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Ghosts for Christmas

The lyrics to the newly-traditional Christmas carol “The Most Wonderful Time of the Year” contain hints pointing “observant” listeners back to the olden days, despite the fact that the song is of recent vintage, written and released in the 1960s. For example, consider the following: “There’ll be parties for hosting, Marshmallows for toasting, And caroling out in the snow, There’ll be scary ghost stories And tales of the glories of Christmases long, long ago.” The part about the “glories of Christmases” past always makes me think of the Arthurian story of Sir Gawain and the Green Knight, which begins at a Christmastime feast.

But it’s the part concerning the telling of ghost stories I want to focus on just now. Did you know that the telling of scary stories used to be an integral part of the annual Christmas celebration? There are those of us who believe it ought to be again.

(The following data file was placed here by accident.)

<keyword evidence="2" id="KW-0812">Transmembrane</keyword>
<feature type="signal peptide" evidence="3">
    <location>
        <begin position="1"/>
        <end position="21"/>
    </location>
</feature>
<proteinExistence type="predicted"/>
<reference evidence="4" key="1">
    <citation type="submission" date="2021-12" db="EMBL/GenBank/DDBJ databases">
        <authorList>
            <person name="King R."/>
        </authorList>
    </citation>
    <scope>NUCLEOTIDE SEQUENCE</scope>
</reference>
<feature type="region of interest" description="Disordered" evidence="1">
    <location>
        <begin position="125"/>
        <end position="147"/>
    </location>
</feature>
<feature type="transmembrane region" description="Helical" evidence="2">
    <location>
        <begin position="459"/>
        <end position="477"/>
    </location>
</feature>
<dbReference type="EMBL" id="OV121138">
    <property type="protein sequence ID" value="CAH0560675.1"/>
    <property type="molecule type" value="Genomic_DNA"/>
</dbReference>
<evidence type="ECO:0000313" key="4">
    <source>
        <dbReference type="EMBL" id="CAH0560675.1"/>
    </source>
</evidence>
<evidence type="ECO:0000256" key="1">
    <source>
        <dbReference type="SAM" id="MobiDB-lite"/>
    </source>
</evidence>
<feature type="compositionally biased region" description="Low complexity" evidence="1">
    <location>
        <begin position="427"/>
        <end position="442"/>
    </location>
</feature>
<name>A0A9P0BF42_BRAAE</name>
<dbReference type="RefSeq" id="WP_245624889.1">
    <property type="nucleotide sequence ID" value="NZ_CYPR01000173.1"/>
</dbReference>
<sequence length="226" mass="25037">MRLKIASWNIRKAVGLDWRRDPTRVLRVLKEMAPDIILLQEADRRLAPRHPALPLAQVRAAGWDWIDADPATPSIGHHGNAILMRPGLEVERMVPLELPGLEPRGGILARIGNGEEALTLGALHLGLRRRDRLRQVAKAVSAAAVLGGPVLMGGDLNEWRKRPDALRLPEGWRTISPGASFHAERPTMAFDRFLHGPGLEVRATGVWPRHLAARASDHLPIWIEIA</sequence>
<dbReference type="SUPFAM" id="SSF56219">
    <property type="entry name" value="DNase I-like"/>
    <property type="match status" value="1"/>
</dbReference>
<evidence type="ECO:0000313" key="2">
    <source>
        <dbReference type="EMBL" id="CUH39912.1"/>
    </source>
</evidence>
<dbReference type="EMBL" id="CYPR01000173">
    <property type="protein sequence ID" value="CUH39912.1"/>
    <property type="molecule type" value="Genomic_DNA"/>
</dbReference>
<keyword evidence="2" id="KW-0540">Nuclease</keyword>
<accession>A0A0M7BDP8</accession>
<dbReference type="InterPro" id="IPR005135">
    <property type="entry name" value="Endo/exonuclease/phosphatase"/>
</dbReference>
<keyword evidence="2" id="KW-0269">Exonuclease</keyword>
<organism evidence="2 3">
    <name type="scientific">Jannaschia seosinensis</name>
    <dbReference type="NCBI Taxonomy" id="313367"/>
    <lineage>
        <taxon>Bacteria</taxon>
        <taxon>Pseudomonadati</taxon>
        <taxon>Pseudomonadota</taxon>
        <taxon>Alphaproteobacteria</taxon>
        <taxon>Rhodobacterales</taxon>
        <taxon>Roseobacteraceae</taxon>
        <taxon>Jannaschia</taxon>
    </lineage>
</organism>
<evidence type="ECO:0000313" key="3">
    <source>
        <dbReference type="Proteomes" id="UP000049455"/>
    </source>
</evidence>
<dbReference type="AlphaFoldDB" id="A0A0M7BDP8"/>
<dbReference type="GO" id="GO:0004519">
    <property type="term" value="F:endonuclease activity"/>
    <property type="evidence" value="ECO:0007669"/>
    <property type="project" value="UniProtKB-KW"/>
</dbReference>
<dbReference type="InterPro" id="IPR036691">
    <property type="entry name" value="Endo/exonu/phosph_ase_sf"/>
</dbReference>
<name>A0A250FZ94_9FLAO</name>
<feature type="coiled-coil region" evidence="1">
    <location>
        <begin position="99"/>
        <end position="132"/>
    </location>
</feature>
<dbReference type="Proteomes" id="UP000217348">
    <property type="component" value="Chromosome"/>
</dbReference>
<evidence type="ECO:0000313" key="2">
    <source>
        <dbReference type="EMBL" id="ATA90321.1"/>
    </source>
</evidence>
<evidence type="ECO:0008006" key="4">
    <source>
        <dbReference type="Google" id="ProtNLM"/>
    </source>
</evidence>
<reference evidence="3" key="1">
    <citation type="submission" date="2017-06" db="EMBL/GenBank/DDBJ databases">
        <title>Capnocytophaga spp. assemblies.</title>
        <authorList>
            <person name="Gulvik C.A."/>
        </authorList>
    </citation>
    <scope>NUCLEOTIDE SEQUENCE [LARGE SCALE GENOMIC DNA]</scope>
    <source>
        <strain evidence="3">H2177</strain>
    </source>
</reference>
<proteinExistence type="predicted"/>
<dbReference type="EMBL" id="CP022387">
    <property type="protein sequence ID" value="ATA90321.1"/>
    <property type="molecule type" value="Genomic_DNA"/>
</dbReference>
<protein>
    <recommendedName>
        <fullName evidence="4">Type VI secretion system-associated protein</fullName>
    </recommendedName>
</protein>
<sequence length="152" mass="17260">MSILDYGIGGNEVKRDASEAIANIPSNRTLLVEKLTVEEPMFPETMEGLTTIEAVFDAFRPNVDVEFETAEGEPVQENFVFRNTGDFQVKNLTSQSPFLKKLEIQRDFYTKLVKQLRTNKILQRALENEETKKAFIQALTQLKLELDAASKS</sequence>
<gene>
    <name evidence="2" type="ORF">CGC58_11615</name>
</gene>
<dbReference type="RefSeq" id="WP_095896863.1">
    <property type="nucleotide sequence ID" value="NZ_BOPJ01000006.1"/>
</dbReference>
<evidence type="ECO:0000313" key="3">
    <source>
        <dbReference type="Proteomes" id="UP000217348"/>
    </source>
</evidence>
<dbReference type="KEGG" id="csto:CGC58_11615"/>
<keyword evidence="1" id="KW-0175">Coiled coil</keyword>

As with so much of our familiar Christmas celebrations, the tradition of reading and telling ghost stories on Christmas was established by the Victorians. Wrote this guy named Jerome Jerome in 1891: “Whenever five or six English-speaking people meet round a fire on Christmas Eve, they start telling each other ghost stories. Nothing satisfies us on Christmas Eve but to hear each other tell authentic anecdotes about spectres. It is a genial, festive season, and we love to muse upon graves, and dead bodies, and murders, and blood.” Indeed, some of us still do. We need to get back to this practice. I like to think I’m doing my part, as I sit typing these words on Christmas Eve.

And to all a good night…

TheCheezman • December 28, 2018


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